Next to the everyday hustle and bustle of the average office, office kitchen fire safety is a secondary concern. However, the National Fire Protection Agency (NFPA) reports that just over one-fifth of office fires begin in the kitchen or cooking area.  Twenty-nine percent are started by cooking equipment, the leading cause of fires in the office.  Although these fires started small, they caused major structure damage.

    With the holidays on the way and more employee parties sure to take place, the office kitchen will be used more than ever.  How can you prevent a fire from happening? How do you keep your employees safe and well fed at the same time?  Here are four important safety tips to help you get started:

    1. Replace worn or frayed power cords.
    Inspect power cords on the kitchen appliances. Are the wires exposed?  If so, the cord can short out and cause a fire.  Encourage your employees to keep an eye out for damaged cords.  Be sure to replace them as soon as they are found.  This one simple act will keep the office safe.

    2. Watch food as it cooks.
    It easy to become distracted in the office, whether its fellow coworkers gossiping or doing too many things at once. You wouldn’t leave food unattended at home and the office should not be any different.  To ensure food cooks properly, emphasize that employees must stay near appliances as they cook or heat food/beverage.  Employees using the kitchen also need to watch for signs of smoke or burning.  Doing so will ensure the safety of the entire building.

    3. Regularly clean appliances.
    We’ve all been there. We stick a (insert food item) in the microwave, oven, toaster, etc., and it explodes or leaves spillage behind.  However, we avoid cleaning, commonly thinking someone else will do it.  Spills and baked-in foods left behind can cause a fire. Cleaning kitchen equipment after use will prevent grease from accumulating which prevents combustion. These hazards can be avoided easily so remind employees to wipe up spills, food particles left behind, etc.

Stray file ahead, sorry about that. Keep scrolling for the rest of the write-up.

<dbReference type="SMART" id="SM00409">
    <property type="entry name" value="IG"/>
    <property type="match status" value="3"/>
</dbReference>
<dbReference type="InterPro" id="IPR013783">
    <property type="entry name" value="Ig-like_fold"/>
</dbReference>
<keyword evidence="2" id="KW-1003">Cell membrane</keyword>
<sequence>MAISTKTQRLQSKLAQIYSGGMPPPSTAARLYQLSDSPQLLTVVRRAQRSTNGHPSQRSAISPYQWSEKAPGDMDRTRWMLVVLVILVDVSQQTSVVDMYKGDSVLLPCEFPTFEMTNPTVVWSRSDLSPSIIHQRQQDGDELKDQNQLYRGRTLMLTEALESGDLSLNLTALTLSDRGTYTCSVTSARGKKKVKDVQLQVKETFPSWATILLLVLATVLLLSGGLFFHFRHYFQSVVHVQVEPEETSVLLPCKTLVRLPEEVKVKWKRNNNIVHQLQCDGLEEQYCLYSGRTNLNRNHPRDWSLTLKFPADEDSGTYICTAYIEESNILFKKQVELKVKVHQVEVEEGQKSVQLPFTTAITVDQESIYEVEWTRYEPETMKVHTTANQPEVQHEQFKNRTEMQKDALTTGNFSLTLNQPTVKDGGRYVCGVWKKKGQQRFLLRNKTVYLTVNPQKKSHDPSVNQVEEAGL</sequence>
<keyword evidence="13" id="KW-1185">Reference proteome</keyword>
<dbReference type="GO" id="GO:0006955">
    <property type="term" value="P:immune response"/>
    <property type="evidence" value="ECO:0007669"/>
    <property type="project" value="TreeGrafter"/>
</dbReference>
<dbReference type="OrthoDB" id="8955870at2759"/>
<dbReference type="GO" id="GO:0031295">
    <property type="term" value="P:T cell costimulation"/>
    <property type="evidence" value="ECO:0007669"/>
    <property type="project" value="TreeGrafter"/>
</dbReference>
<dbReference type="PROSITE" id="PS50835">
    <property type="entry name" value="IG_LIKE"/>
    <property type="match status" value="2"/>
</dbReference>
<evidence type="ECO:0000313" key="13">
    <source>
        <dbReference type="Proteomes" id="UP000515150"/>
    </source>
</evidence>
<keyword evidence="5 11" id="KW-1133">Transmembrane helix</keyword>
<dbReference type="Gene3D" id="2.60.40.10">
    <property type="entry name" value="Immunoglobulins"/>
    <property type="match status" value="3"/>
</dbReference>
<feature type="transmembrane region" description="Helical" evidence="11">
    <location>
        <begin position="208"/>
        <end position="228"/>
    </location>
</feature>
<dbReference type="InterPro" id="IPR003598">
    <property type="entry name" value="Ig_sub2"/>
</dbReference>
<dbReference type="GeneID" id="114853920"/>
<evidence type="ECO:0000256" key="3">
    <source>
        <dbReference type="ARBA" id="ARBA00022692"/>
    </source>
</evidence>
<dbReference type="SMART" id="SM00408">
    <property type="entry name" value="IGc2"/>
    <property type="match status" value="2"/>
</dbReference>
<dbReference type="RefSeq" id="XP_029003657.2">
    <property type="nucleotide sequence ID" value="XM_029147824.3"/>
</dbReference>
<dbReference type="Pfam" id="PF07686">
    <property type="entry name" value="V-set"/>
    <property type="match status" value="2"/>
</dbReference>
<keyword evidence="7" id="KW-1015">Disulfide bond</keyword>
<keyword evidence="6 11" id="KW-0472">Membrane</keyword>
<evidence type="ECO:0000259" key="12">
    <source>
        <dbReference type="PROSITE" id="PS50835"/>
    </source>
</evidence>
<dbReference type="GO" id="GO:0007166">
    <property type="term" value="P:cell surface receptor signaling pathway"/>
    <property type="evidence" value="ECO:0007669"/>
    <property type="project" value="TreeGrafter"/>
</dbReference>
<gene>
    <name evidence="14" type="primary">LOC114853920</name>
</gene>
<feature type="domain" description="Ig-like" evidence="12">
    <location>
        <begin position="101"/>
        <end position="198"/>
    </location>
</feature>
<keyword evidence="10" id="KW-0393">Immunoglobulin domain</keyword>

4. Have employees trained to use a fire extinguisher.
    No matter how proactive you and your employees are, accidents still happen.  Having staff trained to use fire fighting equipment could mean the difference between a catastrophe or a minor incident.  Total Fire and Safety can train you and your employees to use a fire extinguisher, first aid equipment, and other lifesaving safety measures.

    With most office fires starting in the kitchen, it is important to educate employees on office kitchen fire safety.  Total Fire and Safety (TFS) offers a complete fire training program to educate employees on the proper techniques of fighting a fire.  Not only can your employees use these practices in the office, they can also apply them in their home.  Keep you, your staff, and your workplace fire safe. Give TFS a call today at 630-960-5060.


  5. Fire Safety Symposium

    March 21, 2018 by admin

    Join us for the 2018 Fire Safety Symposium

    at Total Fire & Safety!

    Register below! Space is limited!


  6. Are You In the Dark About Emergency Exit Lights?

    March 15, 2018 by Total Fire and Safety

    Nobody thinks much about emergency exit lights. But if the power suddenly goes out, smoke fills the room and you can’t see a foot in front of you, relying on the emergency lights may be your only means of escape.